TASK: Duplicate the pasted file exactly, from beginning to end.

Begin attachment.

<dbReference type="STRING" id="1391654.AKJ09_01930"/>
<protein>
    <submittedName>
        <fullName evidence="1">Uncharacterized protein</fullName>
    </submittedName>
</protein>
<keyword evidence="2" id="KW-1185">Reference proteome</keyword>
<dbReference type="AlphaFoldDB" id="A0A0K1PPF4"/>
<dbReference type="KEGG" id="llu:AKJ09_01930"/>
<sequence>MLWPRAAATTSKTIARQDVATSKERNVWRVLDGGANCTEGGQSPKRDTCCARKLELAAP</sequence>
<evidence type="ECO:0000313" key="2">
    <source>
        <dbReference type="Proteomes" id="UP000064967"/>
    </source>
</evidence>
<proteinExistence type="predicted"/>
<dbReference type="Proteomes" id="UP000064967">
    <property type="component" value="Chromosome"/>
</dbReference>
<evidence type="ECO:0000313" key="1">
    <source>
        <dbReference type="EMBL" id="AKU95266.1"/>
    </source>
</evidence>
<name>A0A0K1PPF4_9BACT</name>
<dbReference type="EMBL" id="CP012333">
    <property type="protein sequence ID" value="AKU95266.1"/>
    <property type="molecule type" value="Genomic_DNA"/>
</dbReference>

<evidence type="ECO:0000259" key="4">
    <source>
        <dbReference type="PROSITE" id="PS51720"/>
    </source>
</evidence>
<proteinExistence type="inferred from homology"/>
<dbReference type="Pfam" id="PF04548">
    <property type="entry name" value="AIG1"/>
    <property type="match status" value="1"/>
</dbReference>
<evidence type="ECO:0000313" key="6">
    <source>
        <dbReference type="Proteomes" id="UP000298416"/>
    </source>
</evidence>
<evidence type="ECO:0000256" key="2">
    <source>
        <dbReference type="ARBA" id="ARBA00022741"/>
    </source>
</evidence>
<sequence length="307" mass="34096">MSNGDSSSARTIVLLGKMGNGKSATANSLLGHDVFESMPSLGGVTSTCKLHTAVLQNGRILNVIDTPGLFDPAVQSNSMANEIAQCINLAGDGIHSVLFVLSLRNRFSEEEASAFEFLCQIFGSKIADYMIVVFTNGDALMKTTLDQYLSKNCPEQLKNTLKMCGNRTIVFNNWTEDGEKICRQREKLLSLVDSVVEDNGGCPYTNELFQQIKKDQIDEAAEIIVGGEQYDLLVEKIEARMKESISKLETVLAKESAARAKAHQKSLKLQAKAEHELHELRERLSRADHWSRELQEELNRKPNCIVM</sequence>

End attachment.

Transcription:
<dbReference type="STRING" id="1391654.AKJ09_01930"/>
<protein>
    <submittedName>
        <fullName evidence="1">Uncharacterized protein</fullName>
    </submittedName>
</protein>
<keyword evidence="2" id="KW-1185">Reference proteome</keyword>
<dbReference type="AlphaFoldDB" id="A0A0K1PPF4"/>
<dbReference type="KEGG" id="llu:AKJ09_01930"/>
<sequence>MLWPRAAATTSKTIARQDVATSKERNVWRVLDGGANCTEGGQSPKRDTCCARKLELAAP</sequence>
<evidence type="ECO:0000313" key="2">
    <source>
        <dbReference type="Proteomes" id="UP000064967"/>
    </source>
</evidence>
<proteinExistence type="predicted"/>
<dbReference type="Proteomes" id="UP000064967">
    <property type="component" value="Chromosome"/>
</dbReference>
<evidence type="ECO:0000313" key="1">
    <source>
        <dbReference type="EMBL" id="AKU95266.1"/>
    </source>
</evidence>
<name>A0A0K1PPF4_9BACT</name>
<dbReference type="EMBL" id="CP012333">
    <property type="protein sequence ID" value="AKU95266.1"/>
    <property type="molecule type" value="Genomic_DNA"/>
</dbReference>

<evidence type="ECO:0000259" key="4">
    <source>
        <dbReference type="PROSITE" id="PS51720"/>
    </source>
</evidence>
<proteinExistence type="inferred from homology"/>
<dbReference type="Pfam" id="PF04548">
    <property type="entry name" value="AIG1"/>
    <property type="match status" value="1"/>
</dbReference>
<evidence type="ECO:0000313" key="6">
    <source>
        <dbReference type="Proteomes" id="UP000298416"/>
    </source>
</evidence>
<evidence type="ECO:0000256" key="2">
    <source>
        <dbReference type="ARBA" id="ARBA00022741"/>
    </source>
</evidence>
<sequence length="307" mass="34096">MSNGDSSSARTIVLLGKMGNGKSATANSLLGHDVFESMPSLGGVTSTCKLHTAVLQNGRILNVIDTPGLFDPAVQSNSMANEIAQCINLAGDGIHSVLFVLSLRNRFSEEEASAFEFLCQIFGSKIADYMIVVFTNGDALMKTTLDQYLSKNCPEQLKNTLKMCGNRTIVFNNWTEDGEKICRQREKLLSLVDSVVEDNGGCPYTNELFQQIKKDQIDEAAEIIVGGEQYDLLVEKIEARMKESISKLETVLAKESAARAKAHQKSLKLQAKAEHELHELRERLSRADHWSRELQEELNRKPNCIVM</sequence>